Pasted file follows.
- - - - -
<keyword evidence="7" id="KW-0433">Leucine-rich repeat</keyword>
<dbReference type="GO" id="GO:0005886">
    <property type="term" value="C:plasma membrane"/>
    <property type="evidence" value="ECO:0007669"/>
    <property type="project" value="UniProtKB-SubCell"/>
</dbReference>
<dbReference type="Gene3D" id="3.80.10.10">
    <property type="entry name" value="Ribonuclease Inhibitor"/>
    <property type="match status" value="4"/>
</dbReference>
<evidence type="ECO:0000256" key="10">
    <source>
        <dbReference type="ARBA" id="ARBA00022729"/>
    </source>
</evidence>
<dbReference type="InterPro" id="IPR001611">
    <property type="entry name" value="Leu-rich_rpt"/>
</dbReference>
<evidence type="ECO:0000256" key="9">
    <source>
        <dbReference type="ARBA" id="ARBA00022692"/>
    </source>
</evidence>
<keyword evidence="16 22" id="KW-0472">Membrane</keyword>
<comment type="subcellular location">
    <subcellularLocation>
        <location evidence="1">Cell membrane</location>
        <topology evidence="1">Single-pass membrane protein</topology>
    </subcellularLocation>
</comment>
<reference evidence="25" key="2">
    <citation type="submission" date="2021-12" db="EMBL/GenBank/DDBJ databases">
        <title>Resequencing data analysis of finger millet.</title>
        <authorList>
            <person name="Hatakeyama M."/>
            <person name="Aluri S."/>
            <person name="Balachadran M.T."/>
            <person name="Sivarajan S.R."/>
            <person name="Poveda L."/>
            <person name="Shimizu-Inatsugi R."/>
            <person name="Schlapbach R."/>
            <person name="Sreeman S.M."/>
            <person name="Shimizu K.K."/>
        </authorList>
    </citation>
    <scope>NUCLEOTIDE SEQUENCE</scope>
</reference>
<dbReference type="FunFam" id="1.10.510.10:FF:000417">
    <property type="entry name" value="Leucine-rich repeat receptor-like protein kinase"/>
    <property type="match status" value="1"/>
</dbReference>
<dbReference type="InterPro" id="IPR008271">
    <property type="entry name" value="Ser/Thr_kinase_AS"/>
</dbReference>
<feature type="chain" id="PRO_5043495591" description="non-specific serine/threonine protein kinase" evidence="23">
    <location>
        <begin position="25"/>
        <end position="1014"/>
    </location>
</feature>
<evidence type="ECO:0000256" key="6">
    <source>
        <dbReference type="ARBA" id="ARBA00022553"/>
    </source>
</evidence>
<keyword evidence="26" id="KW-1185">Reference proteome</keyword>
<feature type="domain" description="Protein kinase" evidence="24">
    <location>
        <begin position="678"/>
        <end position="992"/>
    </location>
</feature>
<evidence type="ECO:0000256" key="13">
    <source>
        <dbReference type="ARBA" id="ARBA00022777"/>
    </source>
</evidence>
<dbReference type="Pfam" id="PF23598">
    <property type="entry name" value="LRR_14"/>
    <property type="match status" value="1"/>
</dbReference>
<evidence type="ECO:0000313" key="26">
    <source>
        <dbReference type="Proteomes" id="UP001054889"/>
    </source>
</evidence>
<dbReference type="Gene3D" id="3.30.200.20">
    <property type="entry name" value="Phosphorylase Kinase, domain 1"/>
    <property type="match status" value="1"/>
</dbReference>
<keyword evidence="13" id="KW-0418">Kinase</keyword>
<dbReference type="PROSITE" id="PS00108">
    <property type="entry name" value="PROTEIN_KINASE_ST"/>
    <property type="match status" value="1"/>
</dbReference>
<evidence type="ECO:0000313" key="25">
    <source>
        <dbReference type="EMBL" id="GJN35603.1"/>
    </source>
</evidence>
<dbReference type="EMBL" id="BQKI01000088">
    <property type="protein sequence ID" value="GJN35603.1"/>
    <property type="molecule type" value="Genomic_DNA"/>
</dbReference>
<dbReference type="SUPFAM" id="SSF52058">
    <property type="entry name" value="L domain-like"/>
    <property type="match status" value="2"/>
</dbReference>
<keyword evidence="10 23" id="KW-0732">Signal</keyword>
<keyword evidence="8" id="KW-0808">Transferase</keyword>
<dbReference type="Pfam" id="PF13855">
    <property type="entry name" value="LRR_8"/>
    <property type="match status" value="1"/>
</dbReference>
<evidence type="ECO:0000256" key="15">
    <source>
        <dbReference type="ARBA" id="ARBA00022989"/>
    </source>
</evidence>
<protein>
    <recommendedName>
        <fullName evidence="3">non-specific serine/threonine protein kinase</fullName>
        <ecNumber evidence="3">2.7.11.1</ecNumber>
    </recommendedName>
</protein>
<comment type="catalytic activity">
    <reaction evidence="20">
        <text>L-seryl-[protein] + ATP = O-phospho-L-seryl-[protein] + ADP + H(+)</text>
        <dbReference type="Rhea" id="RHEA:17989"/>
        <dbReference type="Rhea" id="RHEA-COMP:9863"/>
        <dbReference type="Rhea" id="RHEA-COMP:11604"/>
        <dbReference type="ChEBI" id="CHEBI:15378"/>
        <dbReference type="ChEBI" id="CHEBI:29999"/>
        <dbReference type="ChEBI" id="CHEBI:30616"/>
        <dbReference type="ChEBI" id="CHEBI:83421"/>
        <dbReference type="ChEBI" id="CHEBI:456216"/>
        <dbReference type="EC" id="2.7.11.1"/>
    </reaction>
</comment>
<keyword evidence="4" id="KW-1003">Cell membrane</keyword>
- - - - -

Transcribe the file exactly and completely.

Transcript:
<keyword evidence="7" id="KW-0433">Leucine-rich repeat</keyword>
<dbReference type="GO" id="GO:0005886">
    <property type="term" value="C:plasma membrane"/>
    <property type="evidence" value="ECO:0007669"/>
    <property type="project" value="UniProtKB-SubCell"/>
</dbReference>
<dbReference type="Gene3D" id="3.80.10.10">
    <property type="entry name" value="Ribonuclease Inhibitor"/>
    <property type="match status" value="4"/>
</dbReference>
<evidence type="ECO:0000256" key="10">
    <source>
        <dbReference type="ARBA" id="ARBA00022729"/>
    </source>
</evidence>
<dbReference type="InterPro" id="IPR001611">
    <property type="entry name" value="Leu-rich_rpt"/>
</dbReference>
<evidence type="ECO:0000256" key="9">
    <source>
        <dbReference type="ARBA" id="ARBA00022692"/>
    </source>
</evidence>
<keyword evidence="16 22" id="KW-0472">Membrane</keyword>
<comment type="subcellular location">
    <subcellularLocation>
        <location evidence="1">Cell membrane</location>
        <topology evidence="1">Single-pass membrane protein</topology>
    </subcellularLocation>
</comment>
<reference evidence="25" key="2">
    <citation type="submission" date="2021-12" db="EMBL/GenBank/DDBJ databases">
        <title>Resequencing data analysis of finger millet.</title>
        <authorList>
            <person name="Hatakeyama M."/>
            <person name="Aluri S."/>
            <person name="Balachadran M.T."/>
            <person name="Sivarajan S.R."/>
            <person name="Poveda L."/>
            <person name="Shimizu-Inatsugi R."/>
            <person name="Schlapbach R."/>
            <person name="Sreeman S.M."/>
            <person name="Shimizu K.K."/>
        </authorList>
    </citation>
    <scope>NUCLEOTIDE SEQUENCE</scope>
</reference>
<dbReference type="FunFam" id="1.10.510.10:FF:000417">
    <property type="entry name" value="Leucine-rich repeat receptor-like protein kinase"/>
    <property type="match status" value="1"/>
</dbReference>
<dbReference type="InterPro" id="IPR008271">
    <property type="entry name" value="Ser/Thr_kinase_AS"/>
</dbReference>
<feature type="chain" id="PRO_5043495591" description="non-specific serine/threonine protein kinase" evidence="23">
    <location>
        <begin position="25"/>
        <end position="1014"/>
    </location>
</feature>
<evidence type="ECO:0000256" key="6">
    <source>
        <dbReference type="ARBA" id="ARBA00022553"/>
    </source>
</evidence>
<keyword evidence="26" id="KW-1185">Reference proteome</keyword>
<feature type="domain" description="Protein kinase" evidence="24">
    <location>
        <begin position="678"/>
        <end position="992"/>
    </location>
</feature>
<evidence type="ECO:0000256" key="13">
    <source>
        <dbReference type="ARBA" id="ARBA00022777"/>
    </source>
</evidence>
<dbReference type="Pfam" id="PF23598">
    <property type="entry name" value="LRR_14"/>
    <property type="match status" value="1"/>
</dbReference>
<evidence type="ECO:0000313" key="26">
    <source>
        <dbReference type="Proteomes" id="UP001054889"/>
    </source>
</evidence>
<dbReference type="Gene3D" id="3.30.200.20">
    <property type="entry name" value="Phosphorylase Kinase, domain 1"/>
    <property type="match status" value="1"/>
</dbReference>
<keyword evidence="13" id="KW-0418">Kinase</keyword>
<dbReference type="PROSITE" id="PS00108">
    <property type="entry name" value="PROTEIN_KINASE_ST"/>
    <property type="match status" value="1"/>
</dbReference>
<evidence type="ECO:0000313" key="25">
    <source>
        <dbReference type="EMBL" id="GJN35603.1"/>
    </source>
</evidence>
<dbReference type="EMBL" id="BQKI01000088">
    <property type="protein sequence ID" value="GJN35603.1"/>
    <property type="molecule type" value="Genomic_DNA"/>
</dbReference>
<dbReference type="SUPFAM" id="SSF52058">
    <property type="entry name" value="L domain-like"/>
    <property type="match status" value="2"/>
</dbReference>
<keyword evidence="10 23" id="KW-0732">Signal</keyword>
<keyword evidence="8" id="KW-0808">Transferase</keyword>
<dbReference type="Pfam" id="PF13855">
    <property type="entry name" value="LRR_8"/>
    <property type="match status" value="1"/>
</dbReference>
<evidence type="ECO:0000256" key="15">
    <source>
        <dbReference type="ARBA" id="ARBA00022989"/>
    </source>
</evidence>
<protein>
    <recommendedName>
        <fullName evidence="3">non-specific serine/threonine protein kinase</fullName>
        <ecNumber evidence="3">2.7.11.1</ecNumber>
    </recommendedName>
</protein>
<comment type="catalytic activity">
    <reaction evidence="20">
        <text>L-seryl-[protein] + ATP = O-phospho-L-seryl-[protein] + ADP + H(+)</text>
        <dbReference type="Rhea" id="RHEA:17989"/>
        <dbReference type="Rhea" id="RHEA-COMP:9863"/>
        <dbReference type="Rhea" id="RHEA-COMP:11604"/>
        <dbReference type="ChEBI" id="CHEBI:15378"/>
        <dbReference type="ChEBI" id="CHEBI:29999"/>
        <dbReference type="ChEBI" id="CHEBI:30616"/>
        <dbReference type="ChEBI" id="CHEBI:83421"/>
        <dbReference type="ChEBI" id="CHEBI:456216"/>
        <dbReference type="EC" id="2.7.11.1"/>
    </reaction>
</comment>
<keyword evidence="4" id="KW-1003">Cell membrane</keyword>